Wednesday, May 01, 2013

Notes from the Field: Checking in on our waste streams

In January, we had several Talkin’ Trash blog posts about the Montgomery County’s waste stream. Inspector Boyle, from Collections, took us to the Recycling Center to talk about paper contamination in the waste stream. We also peeked into the January 2013 Quarterly "Tip and Sort" sampling to find out more about what is in our waste stream.

Our field sampling and sorting studies help us quantify and characterize the solid waste originating from residential (single-family and multi-family) and non- residential (commercial, institutional and industrial) sources received at the County’s Solid Waste Transfer Station.

Last week, we held our latest Tip and Sort. Workers carefully sifted samples of incoming loads into pre-defined categories. See more sorting photos.

Workers separate trash and recyclables into categories.

What do these quarterly studies mean for the average resident? We use the collected data and its analysis to evaluate the effectiveness of our outreach, and see how we might improve our programs and services.

After speaking with Ray Liou, a Division of Solid Waste Services engineer and the Tip and Sort program manager, I got a better understanding of what some of the statistics mean for residents. He explained that these numbers help the Division see what areas of our programs are successful and what types of recycling need more attention. They also provide an indication of which sectors of the county might benefit from more outreach.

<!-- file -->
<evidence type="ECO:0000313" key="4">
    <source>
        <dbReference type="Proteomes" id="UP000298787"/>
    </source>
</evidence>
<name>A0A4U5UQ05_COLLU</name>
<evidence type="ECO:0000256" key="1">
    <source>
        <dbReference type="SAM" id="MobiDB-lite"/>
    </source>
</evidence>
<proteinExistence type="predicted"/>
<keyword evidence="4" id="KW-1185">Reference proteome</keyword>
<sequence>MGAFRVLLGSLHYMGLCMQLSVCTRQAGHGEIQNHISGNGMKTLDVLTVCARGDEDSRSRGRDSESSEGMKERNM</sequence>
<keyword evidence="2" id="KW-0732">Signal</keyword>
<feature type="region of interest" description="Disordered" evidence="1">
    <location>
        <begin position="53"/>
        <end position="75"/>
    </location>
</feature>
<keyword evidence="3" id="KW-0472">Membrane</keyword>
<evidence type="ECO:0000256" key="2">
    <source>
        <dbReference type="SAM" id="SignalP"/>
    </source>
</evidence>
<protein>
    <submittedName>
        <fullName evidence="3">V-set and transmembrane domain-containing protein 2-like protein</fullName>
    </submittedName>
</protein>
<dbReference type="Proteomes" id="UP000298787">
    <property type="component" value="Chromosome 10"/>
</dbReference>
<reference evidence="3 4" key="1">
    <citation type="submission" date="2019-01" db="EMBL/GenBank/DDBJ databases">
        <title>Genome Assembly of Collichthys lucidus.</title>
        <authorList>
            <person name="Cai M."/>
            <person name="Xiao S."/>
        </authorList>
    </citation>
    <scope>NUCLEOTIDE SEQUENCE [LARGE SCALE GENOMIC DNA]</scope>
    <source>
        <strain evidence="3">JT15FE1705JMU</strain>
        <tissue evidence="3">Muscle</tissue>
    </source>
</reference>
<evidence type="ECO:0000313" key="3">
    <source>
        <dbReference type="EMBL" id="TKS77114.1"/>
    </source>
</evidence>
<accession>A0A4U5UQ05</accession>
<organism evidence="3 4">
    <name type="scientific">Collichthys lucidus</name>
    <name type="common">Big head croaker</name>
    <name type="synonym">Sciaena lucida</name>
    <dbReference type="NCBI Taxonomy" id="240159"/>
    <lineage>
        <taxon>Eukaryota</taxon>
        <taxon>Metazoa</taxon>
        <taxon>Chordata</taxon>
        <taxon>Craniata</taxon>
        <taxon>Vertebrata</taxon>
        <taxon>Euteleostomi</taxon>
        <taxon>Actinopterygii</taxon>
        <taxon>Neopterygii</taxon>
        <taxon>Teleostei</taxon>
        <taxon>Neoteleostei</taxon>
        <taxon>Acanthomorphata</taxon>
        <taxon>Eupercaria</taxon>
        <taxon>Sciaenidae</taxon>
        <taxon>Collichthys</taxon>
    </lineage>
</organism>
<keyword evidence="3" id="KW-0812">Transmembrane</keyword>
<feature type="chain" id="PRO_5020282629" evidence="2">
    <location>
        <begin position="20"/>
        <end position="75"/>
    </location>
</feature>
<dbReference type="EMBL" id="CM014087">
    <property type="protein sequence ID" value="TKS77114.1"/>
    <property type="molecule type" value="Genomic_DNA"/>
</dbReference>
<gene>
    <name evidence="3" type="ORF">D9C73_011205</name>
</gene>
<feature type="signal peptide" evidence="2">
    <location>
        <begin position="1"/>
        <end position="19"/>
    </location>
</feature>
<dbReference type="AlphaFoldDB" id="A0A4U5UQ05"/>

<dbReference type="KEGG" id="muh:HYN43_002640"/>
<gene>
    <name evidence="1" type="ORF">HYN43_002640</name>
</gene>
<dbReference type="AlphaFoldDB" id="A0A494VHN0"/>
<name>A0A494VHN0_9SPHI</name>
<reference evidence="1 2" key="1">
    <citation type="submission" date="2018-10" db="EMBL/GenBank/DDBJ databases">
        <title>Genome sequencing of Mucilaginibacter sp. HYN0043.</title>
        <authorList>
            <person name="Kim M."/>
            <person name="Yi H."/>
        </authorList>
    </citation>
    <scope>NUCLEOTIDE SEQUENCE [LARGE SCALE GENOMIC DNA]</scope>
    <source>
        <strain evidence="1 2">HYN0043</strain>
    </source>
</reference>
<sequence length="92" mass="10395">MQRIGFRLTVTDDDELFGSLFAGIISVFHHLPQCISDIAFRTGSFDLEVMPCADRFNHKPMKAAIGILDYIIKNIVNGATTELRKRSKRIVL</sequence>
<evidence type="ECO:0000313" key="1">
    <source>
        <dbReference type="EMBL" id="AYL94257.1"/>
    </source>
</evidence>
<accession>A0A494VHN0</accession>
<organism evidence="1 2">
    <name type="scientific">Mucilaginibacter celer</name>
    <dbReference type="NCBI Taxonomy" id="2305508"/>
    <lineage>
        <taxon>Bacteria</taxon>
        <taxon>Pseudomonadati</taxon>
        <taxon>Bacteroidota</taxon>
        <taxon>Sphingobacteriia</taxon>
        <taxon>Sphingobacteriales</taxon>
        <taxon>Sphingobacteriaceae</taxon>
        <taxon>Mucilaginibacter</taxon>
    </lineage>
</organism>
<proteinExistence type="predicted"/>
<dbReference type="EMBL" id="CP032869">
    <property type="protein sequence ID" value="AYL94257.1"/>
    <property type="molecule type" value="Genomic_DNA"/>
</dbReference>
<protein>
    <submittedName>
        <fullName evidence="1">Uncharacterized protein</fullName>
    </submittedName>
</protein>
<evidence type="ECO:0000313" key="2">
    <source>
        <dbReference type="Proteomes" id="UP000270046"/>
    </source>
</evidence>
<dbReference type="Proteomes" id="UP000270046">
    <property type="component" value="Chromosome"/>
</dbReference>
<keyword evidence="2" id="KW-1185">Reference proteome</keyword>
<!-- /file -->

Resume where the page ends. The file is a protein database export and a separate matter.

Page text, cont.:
So when the study is released, here’s my cheat sheet for analyzing the data for trends in our trash:

  1. What is the impact of the Carryout Bag Law on our waste stream? We expect to see a decreased amount of shopping bag plastics in our waste stream.
    Plastic shopping bag
    Paradoxically, as the amount of recyclables removed from the waste stream increases, the percent of other material types remaining in the trash may increase, too. One of these materials may be food waste.
  2. How can we reduce food waste from our waste stream?Simple composting of coffee grounds is a great start!

We’ll continue to update you on the progress of our Tip and Sort waste stream evaluations and find out where they will take us!

-- Jessica Fusillo, Collections Communications

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